Another great memory is when I went to Atlanta in 1996 to cover some baseball and the U.S. track trials. I explained to him that reporters can't and won't ask for autographs. I bought him a baseball and a pen and told him he was on his own. He about filled that bad boy up.

Our allegiances split when the Nats were born. We try to make at least one Braves-Nats game a year. We've done three this year already. We have one simple rule. I buy the tickets. If Zimmerman hits a home run while we're there, David has to stand up and sing that good ol' song they sing at U.Va. That's why this game is one of my favorites ever. Only home game I saw last year. Zimmerman drilled one to dead center and my boy, Braves jersey and Tech hat on, stood up in section 424 and belted it out. I was so proud!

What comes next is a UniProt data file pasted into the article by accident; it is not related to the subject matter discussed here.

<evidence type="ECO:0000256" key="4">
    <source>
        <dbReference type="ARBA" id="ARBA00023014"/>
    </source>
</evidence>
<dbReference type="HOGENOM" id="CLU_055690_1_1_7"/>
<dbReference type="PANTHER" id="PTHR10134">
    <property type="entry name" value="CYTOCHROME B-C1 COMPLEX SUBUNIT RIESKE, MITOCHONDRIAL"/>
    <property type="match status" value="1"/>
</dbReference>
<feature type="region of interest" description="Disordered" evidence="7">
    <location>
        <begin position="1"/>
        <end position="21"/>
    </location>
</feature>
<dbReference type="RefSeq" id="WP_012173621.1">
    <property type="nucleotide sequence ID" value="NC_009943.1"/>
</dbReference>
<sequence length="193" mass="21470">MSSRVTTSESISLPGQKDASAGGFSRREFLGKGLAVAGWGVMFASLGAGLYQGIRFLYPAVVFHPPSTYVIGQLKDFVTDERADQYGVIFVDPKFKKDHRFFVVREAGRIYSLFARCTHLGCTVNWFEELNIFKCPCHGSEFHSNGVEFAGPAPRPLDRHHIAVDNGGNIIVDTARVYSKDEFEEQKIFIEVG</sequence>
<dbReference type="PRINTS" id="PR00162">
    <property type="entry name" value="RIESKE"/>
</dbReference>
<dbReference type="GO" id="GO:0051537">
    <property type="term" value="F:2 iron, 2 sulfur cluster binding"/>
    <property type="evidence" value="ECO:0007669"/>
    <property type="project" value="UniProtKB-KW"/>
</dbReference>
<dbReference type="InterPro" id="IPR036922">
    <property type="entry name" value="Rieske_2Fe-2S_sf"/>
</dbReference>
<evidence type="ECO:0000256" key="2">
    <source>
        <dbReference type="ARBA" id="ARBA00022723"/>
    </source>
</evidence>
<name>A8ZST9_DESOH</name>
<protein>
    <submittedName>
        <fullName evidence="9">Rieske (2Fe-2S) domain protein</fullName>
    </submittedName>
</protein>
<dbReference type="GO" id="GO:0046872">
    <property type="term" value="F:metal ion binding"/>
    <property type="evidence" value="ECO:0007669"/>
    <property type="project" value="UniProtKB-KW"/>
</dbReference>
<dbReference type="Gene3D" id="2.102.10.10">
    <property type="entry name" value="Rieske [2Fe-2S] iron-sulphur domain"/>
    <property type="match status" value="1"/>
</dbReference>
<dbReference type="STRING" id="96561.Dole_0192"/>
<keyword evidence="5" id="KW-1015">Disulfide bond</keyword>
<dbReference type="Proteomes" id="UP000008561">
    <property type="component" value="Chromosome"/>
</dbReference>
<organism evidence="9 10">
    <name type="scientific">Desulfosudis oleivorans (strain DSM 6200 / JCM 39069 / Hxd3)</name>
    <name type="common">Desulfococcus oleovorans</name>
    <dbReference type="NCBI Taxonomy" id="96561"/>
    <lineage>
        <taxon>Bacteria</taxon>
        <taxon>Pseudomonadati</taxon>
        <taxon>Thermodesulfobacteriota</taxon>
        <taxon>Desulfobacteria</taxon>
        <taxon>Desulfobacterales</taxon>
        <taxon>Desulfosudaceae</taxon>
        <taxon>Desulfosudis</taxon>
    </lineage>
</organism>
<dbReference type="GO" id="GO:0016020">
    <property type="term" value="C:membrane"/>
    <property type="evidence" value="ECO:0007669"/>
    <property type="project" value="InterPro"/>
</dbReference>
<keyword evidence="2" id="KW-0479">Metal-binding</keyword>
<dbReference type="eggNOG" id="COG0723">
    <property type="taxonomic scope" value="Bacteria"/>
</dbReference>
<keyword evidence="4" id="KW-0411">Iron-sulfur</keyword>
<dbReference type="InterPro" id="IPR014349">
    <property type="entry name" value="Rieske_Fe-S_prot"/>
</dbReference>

He doesn't hate the Nats and pulls for them when the Braves aren't on the other side. He may have gone crazier than I did when Belliard beat the O's with his game-winner. I don't hate the Braves and pull for them when the Nats aren't on the other side.

He grudingly admits Zimmerman is "pretty good, if you can get past that Wahoo thing." He may even go try to catch one of the rehab games this week just up the road in Salem.

But when the Braves and Nats play, it's on! We have fun with it and I hope we never grow out of it. I look forward to the day when a Braves-Nats game in September is for first place in the division. I hope I live to see that.

In Gus' dreams

Just had to share this great typo in one of today's offerings from

Sunday, July 13, 2008

If he's hurting THAT much ***

Chico the Writer's story today in the Post makes me scream one question:

If he's hurting THAT much, WHY THE HELL IS HE OUT THERE?